Catherine and I had a chance to explore Otakuthon over the weekend and it was a great experience. Check out what we liked the most:
The Manga Library
Alicia: Conventions can be busy, overwhelming places and Otakuthon has come up with pretty neat way for attendees to sit back and relax. Over 3000 manga (made up of three private collections) were available for guests to read, free of charge, in the Manga Library. Set up with chairs and a neat fort, the Manga Library functioned like a normal library with guests handing over their badges as collateral for a chance to catch up on their favorite series away from the crowds.
The Video Game Room
Catherine: For an anime convention, Otakuthon sure knows how to do gaming. They dedicated a huge area in Palais des Congres and stuffed it full of gaming goodies. Along one wall, we had the Touhou Project gaming stations, dedicated to the popular one-man-made game of the same name, as well as other Japanese-created shooters. They also had a pretty cool PC lan-setup in another corner to give con-goers the chance to play some FPS’ with their friends. If that isn’t your cup of tea, they also gave access to the very latest games for everyone to tryout, including Titanfall, Wolfenstein: The New Order, Starcraft 2 and League of Legends.Stationed right next to it was a Marvel vs Capcom friendly tourney that generated some buzz, but none as much as the main attraction: Mario Kart. Taking up a fourth of the area, they streamed the insanely popular Nintendo racing game on a huge screen. There were shouts, whoops and yells coming that corner that really added to the excitement Otakuthon was trying to deliver in having their epic gaming room.
The Tabletop Game Room
Alicia: Otakuthon made a great effort to ensure that many facets of attendee’s interests were included in one convenient place, the convention center. That means there was an entire room dedicated to letting guests play a wide selection of tabletop games. From Dungeons and Dragons (5E) to KrosMaster: Arena, there were games for every type of dice roller to try out.
The Exhibition Hall
Alicia: A huge attraction at any convention is the Dealer area. After all, who can resist their favorite character in adorable plushie form? Otkauthon’s exhibition area was filled to the brim with all kinds of merchandise, from hard to find, region specific games to a great selection of both men and women’s clothing. Booths from Montreal-based stores and those from out of province all had a wide variety of items that can be otherwise hard to find (even online.) All the US cover price deals would blow a manga collector’s mind.The Artist’s Area was a busy place all weekend. Amazing, colorful pieces of work were hung up everywhere, showing off the local and not-so-local talent. Lots of attendees could be found perusing the tables, walking away with prints of their favorite League of Legend’s Champion or boy from Free!
The Masquerade Ball
Catherine: And finally, we had the pinnacle of the cosplay happenings: the Masquerade Ball. Aimed at bringing amateurs and professionals together alike, it gave the chance for brave souls to get on stage, sing a song, perform a skit or just strut their stuff and show off all their hard work in front of an eager audience. The music was loud, the announcer was enthusiastic and there wasn’t an empty seat in the house. Oh, and there was an endless lineup. This was, hands down, the most popular event on the Otakuthon roster.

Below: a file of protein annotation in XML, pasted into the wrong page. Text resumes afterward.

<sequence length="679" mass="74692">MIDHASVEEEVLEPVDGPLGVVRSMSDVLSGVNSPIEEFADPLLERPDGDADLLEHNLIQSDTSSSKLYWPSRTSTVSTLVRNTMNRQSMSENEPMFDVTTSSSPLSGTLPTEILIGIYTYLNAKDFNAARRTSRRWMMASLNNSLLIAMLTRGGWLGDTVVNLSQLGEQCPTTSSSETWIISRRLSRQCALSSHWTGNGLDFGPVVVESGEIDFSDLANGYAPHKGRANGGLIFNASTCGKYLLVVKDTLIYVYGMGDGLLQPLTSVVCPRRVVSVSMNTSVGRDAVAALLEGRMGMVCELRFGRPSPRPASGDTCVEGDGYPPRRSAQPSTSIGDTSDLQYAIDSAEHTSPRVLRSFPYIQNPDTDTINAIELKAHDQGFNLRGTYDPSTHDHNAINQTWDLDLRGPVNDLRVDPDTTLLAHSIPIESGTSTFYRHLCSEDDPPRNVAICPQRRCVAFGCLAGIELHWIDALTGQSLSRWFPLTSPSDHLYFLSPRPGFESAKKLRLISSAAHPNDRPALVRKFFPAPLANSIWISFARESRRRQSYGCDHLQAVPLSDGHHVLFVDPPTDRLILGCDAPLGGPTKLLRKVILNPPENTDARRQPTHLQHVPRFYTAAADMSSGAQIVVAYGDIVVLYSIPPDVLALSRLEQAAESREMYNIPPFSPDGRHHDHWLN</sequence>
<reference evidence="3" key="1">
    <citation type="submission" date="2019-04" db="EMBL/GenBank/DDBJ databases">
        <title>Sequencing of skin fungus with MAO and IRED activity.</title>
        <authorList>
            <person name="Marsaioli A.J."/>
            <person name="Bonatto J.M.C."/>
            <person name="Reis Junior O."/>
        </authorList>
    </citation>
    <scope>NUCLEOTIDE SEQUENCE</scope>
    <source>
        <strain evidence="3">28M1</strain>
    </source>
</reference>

Alicia: I attended my first Otakuthon 4 years ago, and walking into the convention center each time since then has been quite the experience. Each year you see the changing faces of cosplays and merchandise, all following the biggest titles in anime and manga. What doesn’t change is the the enthusiasm of the attendees, volunteers and event coordinators. Otakuthon is evolving but it still has the spirit it had when it was just emerging from Concordia’s anime club. Some conventions can outgrow their roots, becoming more about drawing crowds at the sake of attendee’s actual enjoyment. Otakuthon has successfully brought in big numbers and made an environment that is welcoming, genuine and comfortable. I can not wait to go back next year.
Catherine: I hadn’t been to an Otakuthon in quite some time; between heading down to Toronto for Fan Expo or buying up Montreal’s Comic Con 3-day pass, I overlooked this fantastic convention the past few years. But what an unfortunate mistake. The convention has grown exponentially since its early days as a niche anime club into Quebec’s largest, and Canada’s second largest convention that is dedicated to all things Japanese pop-culture related. There were 17 650 (!!!!) bright eyed, enthusiastic con-goers that passed through Palais des Congres last weekend and the spirit it brought radiated throughout Otakuthon. From the organizers to the people we interviewed, there was nothing but excitement and dedication at making this a fantastic experience for everyone involved. And the cosplayers. Oh, the cosplayers. There were actually *more* people dressed in costume then not, and just that in itself made this year’s Otakuthon stand out. Am I going to go again? Hell yes. Should you? Hell yes. Believe me, you won’t regret it.
Until Next Year…
Unfortunately, we only scratched the surface of what this year’s Otakuthon had to offer. They had different events, panels and contests that were going on every hour, on the hour. This non-profit, fan-run convention gave attendees the opportunity to meet, mingle and hang out with those who make this fandom so damn exciting to participate in. If you feel as if you missed out on something great, we won’t sugar coat it for you; you did. But don’t fret! Otakuthon isn’t going anywhere and they’ll be back next year, August 7-9th 2015.